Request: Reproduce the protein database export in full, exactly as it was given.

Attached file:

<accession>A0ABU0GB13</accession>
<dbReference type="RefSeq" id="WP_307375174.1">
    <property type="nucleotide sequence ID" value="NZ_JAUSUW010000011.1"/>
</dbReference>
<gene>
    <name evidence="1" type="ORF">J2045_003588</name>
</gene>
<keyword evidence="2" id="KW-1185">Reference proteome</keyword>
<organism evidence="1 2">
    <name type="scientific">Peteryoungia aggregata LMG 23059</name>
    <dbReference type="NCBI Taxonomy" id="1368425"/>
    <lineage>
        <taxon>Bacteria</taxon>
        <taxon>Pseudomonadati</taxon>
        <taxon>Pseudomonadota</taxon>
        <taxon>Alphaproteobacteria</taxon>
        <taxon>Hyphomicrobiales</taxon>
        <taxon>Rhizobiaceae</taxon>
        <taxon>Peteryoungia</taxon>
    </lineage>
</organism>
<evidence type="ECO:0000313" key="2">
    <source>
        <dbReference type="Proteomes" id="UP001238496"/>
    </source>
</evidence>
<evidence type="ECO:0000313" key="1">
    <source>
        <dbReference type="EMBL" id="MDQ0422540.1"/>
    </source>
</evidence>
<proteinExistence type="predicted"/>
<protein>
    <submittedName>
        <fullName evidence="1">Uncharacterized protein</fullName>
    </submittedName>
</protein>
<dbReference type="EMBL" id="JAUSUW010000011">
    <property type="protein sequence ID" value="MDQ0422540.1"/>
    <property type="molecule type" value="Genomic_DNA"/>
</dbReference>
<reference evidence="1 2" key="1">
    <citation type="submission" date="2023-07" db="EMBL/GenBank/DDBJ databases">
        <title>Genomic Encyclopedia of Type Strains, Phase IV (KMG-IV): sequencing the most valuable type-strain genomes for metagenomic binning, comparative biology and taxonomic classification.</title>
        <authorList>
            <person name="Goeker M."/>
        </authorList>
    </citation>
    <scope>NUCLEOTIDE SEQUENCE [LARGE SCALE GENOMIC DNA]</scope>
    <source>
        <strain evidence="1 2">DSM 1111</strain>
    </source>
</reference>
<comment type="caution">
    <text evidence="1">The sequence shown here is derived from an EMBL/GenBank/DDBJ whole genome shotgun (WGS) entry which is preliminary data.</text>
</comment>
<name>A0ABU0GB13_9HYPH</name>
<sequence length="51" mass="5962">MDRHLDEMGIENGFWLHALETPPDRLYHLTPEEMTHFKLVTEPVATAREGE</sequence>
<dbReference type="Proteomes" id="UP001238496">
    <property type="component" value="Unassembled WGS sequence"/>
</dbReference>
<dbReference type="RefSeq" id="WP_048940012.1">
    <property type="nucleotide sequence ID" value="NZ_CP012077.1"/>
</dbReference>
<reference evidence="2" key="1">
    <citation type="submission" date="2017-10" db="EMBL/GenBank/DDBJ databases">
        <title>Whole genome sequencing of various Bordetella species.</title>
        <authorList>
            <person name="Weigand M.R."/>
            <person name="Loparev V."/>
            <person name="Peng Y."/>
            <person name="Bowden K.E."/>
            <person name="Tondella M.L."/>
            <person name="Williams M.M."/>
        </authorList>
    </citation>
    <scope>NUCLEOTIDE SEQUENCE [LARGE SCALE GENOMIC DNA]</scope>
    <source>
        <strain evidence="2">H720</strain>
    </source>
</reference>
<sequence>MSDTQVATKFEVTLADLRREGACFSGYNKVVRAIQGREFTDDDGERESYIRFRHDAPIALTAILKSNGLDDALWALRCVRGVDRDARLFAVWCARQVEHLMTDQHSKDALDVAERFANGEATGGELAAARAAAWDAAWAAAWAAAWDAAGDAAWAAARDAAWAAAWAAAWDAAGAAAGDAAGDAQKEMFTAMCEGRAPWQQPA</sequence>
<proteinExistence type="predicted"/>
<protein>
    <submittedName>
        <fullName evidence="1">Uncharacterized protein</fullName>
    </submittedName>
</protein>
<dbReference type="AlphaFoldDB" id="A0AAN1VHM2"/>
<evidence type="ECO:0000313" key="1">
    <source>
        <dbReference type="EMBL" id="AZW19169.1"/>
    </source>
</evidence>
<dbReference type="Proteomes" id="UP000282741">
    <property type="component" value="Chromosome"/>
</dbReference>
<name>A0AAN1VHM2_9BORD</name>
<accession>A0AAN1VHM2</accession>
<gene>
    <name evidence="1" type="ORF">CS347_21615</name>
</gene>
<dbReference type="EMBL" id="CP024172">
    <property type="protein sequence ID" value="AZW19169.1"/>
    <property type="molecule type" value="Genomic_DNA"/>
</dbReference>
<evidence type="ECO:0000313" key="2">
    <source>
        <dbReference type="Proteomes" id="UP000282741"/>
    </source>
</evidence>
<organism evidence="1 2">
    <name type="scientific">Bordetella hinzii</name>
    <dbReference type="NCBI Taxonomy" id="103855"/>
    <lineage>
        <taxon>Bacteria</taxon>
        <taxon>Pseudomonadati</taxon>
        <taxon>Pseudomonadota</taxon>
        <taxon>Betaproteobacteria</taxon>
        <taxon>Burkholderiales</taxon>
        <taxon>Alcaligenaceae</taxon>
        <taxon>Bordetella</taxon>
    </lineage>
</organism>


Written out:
<accession>A0ABU0GB13</accession>
<dbReference type="RefSeq" id="WP_307375174.1">
    <property type="nucleotide sequence ID" value="NZ_JAUSUW010000011.1"/>
</dbReference>
<gene>
    <name evidence="1" type="ORF">J2045_003588</name>
</gene>
<keyword evidence="2" id="KW-1185">Reference proteome</keyword>
<organism evidence="1 2">
    <name type="scientific">Peteryoungia aggregata LMG 23059</name>
    <dbReference type="NCBI Taxonomy" id="1368425"/>
    <lineage>
        <taxon>Bacteria</taxon>
        <taxon>Pseudomonadati</taxon>
        <taxon>Pseudomonadota</taxon>
        <taxon>Alphaproteobacteria</taxon>
        <taxon>Hyphomicrobiales</taxon>
        <taxon>Rhizobiaceae</taxon>
        <taxon>Peteryoungia</taxon>
    </lineage>
</organism>
<evidence type="ECO:0000313" key="2">
    <source>
        <dbReference type="Proteomes" id="UP001238496"/>
    </source>
</evidence>
<evidence type="ECO:0000313" key="1">
    <source>
        <dbReference type="EMBL" id="MDQ0422540.1"/>
    </source>
</evidence>
<proteinExistence type="predicted"/>
<protein>
    <submittedName>
        <fullName evidence="1">Uncharacterized protein</fullName>
    </submittedName>
</protein>
<dbReference type="EMBL" id="JAUSUW010000011">
    <property type="protein sequence ID" value="MDQ0422540.1"/>
    <property type="molecule type" value="Genomic_DNA"/>
</dbReference>
<reference evidence="1 2" key="1">
    <citation type="submission" date="2023-07" db="EMBL/GenBank/DDBJ databases">
        <title>Genomic Encyclopedia of Type Strains, Phase IV (KMG-IV): sequencing the most valuable type-strain genomes for metagenomic binning, comparative biology and taxonomic classification.</title>
        <authorList>
            <person name="Goeker M."/>
        </authorList>
    </citation>
    <scope>NUCLEOTIDE SEQUENCE [LARGE SCALE GENOMIC DNA]</scope>
    <source>
        <strain evidence="1 2">DSM 1111</strain>
    </source>
</reference>
<comment type="caution">
    <text evidence="1">The sequence shown here is derived from an EMBL/GenBank/DDBJ whole genome shotgun (WGS) entry which is preliminary data.</text>
</comment>
<name>A0ABU0GB13_9HYPH</name>
<sequence length="51" mass="5962">MDRHLDEMGIENGFWLHALETPPDRLYHLTPEEMTHFKLVTEPVATAREGE</sequence>
<dbReference type="Proteomes" id="UP001238496">
    <property type="component" value="Unassembled WGS sequence"/>
</dbReference>
<dbReference type="RefSeq" id="WP_048940012.1">
    <property type="nucleotide sequence ID" value="NZ_CP012077.1"/>
</dbReference>
<reference evidence="2" key="1">
    <citation type="submission" date="2017-10" db="EMBL/GenBank/DDBJ databases">
        <title>Whole genome sequencing of various Bordetella species.</title>
        <authorList>
            <person name="Weigand M.R."/>
            <person name="Loparev V."/>
            <person name="Peng Y."/>
            <person name="Bowden K.E."/>
            <person name="Tondella M.L."/>
            <person name="Williams M.M."/>
        </authorList>
    </citation>
    <scope>NUCLEOTIDE SEQUENCE [LARGE SCALE GENOMIC DNA]</scope>
    <source>
        <strain evidence="2">H720</strain>
    </source>
</reference>
<sequence>MSDTQVATKFEVTLADLRREGACFSGYNKVVRAIQGREFTDDDGERESYIRFRHDAPIALTAILKSNGLDDALWALRCVRGVDRDARLFAVWCARQVEHLMTDQHSKDALDVAERFANGEATGGELAAARAAAWDAAWAAAWAAAWDAAGDAAWAAARDAAWAAAWAAAWDAAGAAAGDAAGDAQKEMFTAMCEGRAPWQQPA</sequence>
<proteinExistence type="predicted"/>
<protein>
    <submittedName>
        <fullName evidence="1">Uncharacterized protein</fullName>
    </submittedName>
</protein>
<dbReference type="AlphaFoldDB" id="A0AAN1VHM2"/>
<evidence type="ECO:0000313" key="1">
    <source>
        <dbReference type="EMBL" id="AZW19169.1"/>
    </source>
</evidence>
<dbReference type="Proteomes" id="UP000282741">
    <property type="component" value="Chromosome"/>
</dbReference>
<name>A0AAN1VHM2_9BORD</name>
<accession>A0AAN1VHM2</accession>
<gene>
    <name evidence="1" type="ORF">CS347_21615</name>
</gene>
<dbReference type="EMBL" id="CP024172">
    <property type="protein sequence ID" value="AZW19169.1"/>
    <property type="molecule type" value="Genomic_DNA"/>
</dbReference>
<evidence type="ECO:0000313" key="2">
    <source>
        <dbReference type="Proteomes" id="UP000282741"/>
    </source>
</evidence>
<organism evidence="1 2">
    <name type="scientific">Bordetella hinzii</name>
    <dbReference type="NCBI Taxonomy" id="103855"/>
    <lineage>
        <taxon>Bacteria</taxon>
        <taxon>Pseudomonadati</taxon>
        <taxon>Pseudomonadota</taxon>
        <taxon>Betaproteobacteria</taxon>
        <taxon>Burkholderiales</taxon>
        <taxon>Alcaligenaceae</taxon>
        <taxon>Bordetella</taxon>
    </lineage>
</organism>